The length of the grass is a huge determinant of how the game is played. As tennis fans know, grass tennis courts tend to play faster than clay surfaces, and that is partly because of the interaction of the ball and the grass.
If you’ve ever thrown a ball for your dog and it just stuck in the grass waiting for Fido to find it, that grass is far too long for a game of tennis. Be prepared to mow short and often if you’re growing your own tennis court.
The tennis courts at Wimbledon are not simply planted into whatever soil was on that hallowed ground. Instead, the grass is grown on top of a seedbed made up of pebbles to aid with drainage, as well as coarse soil and drain pipes.
This too is cultivated to provide optimal conditions for grass growth, and after each tournament at Wimbledon is finished, that grass is mowed almost down to this seedbed.
After that intense shearing of the sward (aka an area of short grass), the groundskeepers till and reseed the courts with a literal ton of seed, which is then topped off with fertilizer and covered with a specialty seed blanket to encourage growth.
Mowing to Make the Most of the Courts
After that initial work to regrow the stuff, it is time to, of course, start cutting it again. The strategic schedule of mowing that takes place in the fall helps ensure that the surface is appropriately firm and level before adding topsoil, which is dragged to again make sure the surface is perfectly level.
From March to the beginning of the tournament, Wimbledon court carers work to bring the length of the court down about a millimeter a week, cutting it down to almost half of its full winter height.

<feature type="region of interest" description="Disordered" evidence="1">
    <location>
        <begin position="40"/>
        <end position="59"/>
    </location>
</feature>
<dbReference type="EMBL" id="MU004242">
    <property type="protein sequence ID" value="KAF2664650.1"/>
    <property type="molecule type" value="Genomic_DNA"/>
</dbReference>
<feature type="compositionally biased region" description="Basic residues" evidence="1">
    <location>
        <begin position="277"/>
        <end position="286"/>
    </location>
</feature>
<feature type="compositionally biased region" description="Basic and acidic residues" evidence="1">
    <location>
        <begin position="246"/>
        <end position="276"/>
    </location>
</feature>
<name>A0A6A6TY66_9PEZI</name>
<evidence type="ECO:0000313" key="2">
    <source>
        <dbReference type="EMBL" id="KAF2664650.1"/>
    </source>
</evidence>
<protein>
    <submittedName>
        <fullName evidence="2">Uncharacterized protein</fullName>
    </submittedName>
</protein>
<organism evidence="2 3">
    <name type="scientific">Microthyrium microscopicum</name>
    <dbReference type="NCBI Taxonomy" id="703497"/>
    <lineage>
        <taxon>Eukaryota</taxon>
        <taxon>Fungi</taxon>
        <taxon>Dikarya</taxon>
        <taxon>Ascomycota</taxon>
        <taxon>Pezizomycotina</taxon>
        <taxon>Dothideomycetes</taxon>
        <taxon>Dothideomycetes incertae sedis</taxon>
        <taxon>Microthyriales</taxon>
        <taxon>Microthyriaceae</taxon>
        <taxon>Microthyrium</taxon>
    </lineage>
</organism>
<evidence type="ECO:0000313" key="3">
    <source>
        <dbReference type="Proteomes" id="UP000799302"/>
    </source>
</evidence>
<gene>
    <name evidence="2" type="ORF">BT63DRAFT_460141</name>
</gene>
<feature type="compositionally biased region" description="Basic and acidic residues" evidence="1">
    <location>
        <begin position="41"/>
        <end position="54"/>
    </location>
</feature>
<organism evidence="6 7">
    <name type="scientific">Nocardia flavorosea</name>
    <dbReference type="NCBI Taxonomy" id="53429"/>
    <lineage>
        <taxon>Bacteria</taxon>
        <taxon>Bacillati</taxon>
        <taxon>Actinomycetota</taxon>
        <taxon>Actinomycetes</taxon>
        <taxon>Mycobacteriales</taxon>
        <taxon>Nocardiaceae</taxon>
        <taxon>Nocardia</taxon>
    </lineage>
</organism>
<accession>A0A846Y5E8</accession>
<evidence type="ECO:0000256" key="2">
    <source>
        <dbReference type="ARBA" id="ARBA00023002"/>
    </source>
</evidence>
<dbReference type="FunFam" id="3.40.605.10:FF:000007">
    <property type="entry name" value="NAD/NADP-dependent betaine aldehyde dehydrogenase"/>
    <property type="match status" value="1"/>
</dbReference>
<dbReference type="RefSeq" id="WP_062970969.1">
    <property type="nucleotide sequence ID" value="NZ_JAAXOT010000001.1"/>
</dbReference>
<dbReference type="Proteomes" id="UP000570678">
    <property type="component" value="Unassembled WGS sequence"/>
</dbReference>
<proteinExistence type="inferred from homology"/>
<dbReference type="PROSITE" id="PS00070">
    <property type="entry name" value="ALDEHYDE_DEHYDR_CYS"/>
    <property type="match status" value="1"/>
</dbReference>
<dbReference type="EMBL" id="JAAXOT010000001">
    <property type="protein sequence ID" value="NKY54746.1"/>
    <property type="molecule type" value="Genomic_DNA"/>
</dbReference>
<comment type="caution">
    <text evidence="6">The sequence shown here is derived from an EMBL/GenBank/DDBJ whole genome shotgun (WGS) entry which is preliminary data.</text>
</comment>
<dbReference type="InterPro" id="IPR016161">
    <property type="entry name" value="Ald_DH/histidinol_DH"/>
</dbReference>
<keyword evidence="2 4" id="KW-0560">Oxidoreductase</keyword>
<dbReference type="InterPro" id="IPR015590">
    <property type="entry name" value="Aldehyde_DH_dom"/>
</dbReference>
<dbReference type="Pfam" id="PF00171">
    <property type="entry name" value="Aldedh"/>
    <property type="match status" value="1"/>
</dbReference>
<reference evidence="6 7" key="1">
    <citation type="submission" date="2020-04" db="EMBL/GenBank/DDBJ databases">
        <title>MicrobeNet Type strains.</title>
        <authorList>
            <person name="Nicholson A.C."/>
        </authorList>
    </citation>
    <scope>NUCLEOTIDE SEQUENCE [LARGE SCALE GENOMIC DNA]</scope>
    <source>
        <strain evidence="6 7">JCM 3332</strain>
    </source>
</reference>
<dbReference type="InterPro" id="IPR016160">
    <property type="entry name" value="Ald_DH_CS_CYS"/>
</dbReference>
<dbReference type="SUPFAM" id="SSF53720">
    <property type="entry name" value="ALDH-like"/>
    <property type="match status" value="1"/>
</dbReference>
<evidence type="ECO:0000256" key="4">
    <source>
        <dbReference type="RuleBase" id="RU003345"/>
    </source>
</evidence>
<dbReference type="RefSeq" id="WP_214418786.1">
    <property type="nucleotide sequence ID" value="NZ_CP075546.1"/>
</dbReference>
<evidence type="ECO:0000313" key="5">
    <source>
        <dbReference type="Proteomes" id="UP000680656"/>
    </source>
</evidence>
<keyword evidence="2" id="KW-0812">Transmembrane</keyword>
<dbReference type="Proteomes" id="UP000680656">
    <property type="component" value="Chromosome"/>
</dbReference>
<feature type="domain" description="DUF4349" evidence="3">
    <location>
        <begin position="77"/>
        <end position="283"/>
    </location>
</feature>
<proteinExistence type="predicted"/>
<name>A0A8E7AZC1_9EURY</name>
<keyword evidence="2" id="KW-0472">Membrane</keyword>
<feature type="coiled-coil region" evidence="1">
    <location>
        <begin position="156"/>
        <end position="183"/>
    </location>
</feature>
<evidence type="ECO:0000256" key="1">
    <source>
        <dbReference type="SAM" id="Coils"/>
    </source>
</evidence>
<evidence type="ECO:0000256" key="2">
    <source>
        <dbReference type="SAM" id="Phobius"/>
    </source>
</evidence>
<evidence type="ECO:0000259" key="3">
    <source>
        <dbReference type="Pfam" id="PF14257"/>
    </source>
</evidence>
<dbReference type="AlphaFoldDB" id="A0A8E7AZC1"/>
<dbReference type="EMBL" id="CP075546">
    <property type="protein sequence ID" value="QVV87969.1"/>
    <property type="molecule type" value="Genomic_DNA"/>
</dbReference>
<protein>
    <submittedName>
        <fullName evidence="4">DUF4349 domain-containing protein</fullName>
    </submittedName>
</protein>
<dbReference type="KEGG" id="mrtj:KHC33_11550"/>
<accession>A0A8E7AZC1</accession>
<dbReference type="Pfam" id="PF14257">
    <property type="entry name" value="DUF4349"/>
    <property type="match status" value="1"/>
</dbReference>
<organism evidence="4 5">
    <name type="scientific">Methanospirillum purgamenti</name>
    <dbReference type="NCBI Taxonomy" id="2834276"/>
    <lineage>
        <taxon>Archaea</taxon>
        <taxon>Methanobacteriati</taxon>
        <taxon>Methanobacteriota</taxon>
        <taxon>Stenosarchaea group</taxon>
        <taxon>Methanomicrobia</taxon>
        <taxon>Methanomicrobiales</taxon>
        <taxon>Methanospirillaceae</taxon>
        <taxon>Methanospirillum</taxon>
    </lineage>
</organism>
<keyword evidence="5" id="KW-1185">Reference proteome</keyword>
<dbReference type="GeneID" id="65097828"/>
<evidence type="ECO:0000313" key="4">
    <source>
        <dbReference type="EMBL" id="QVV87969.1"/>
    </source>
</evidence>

In time for the Members’ Day at the beginning of May, the courts are marked, and that day also allows the grass to begin adjusting to the stress of the tournament.
Watching the Water
Remember that the surface underneath the grass is also carefully controlled, and beginning in June, the crews begin to regulate the water levels to keep the soil dry and hard enough for the players.
Water is also managed with precision during the tournament itself, with daily measuring taking place on the grass to keep everything just as dry as it needs to be.
If you’ve ever watched a Wimbledon match-up on a rainy day, you may notice staff running to cover the court with a tarp.
Since the groundskeepers obviously can’t regulate the rain, the courts are covered to prevent saturation of the surface that the staff has worked so hard to perfect over the months ahead of the tournament.
The History of the Lawn in Tennis
When the game that we know today was developing in Europe, there were two defined types of tennis: real tennis and lawn tennis. Real tennis was played inside, and lawn tennis was, not surprisingly, played on a lawn.
However, not every lawn tennis court had the resources or time to cultivate these labor-intensive grass fields, and while the majority of lawn tennis courts used to be grown from grass, many clubs nowadays use different surfaces that are easier to maintain, withstand wear much better than grass, and have a more consistent ball bounce.
Growing a tennis court is no easy feat. From picking the correct seed to understanding how to foster winter growth before mowing and water to precise levels, grass courts require many full-time jobs that are more than just a monetary investment.
Also Read: How To Make a Clay Court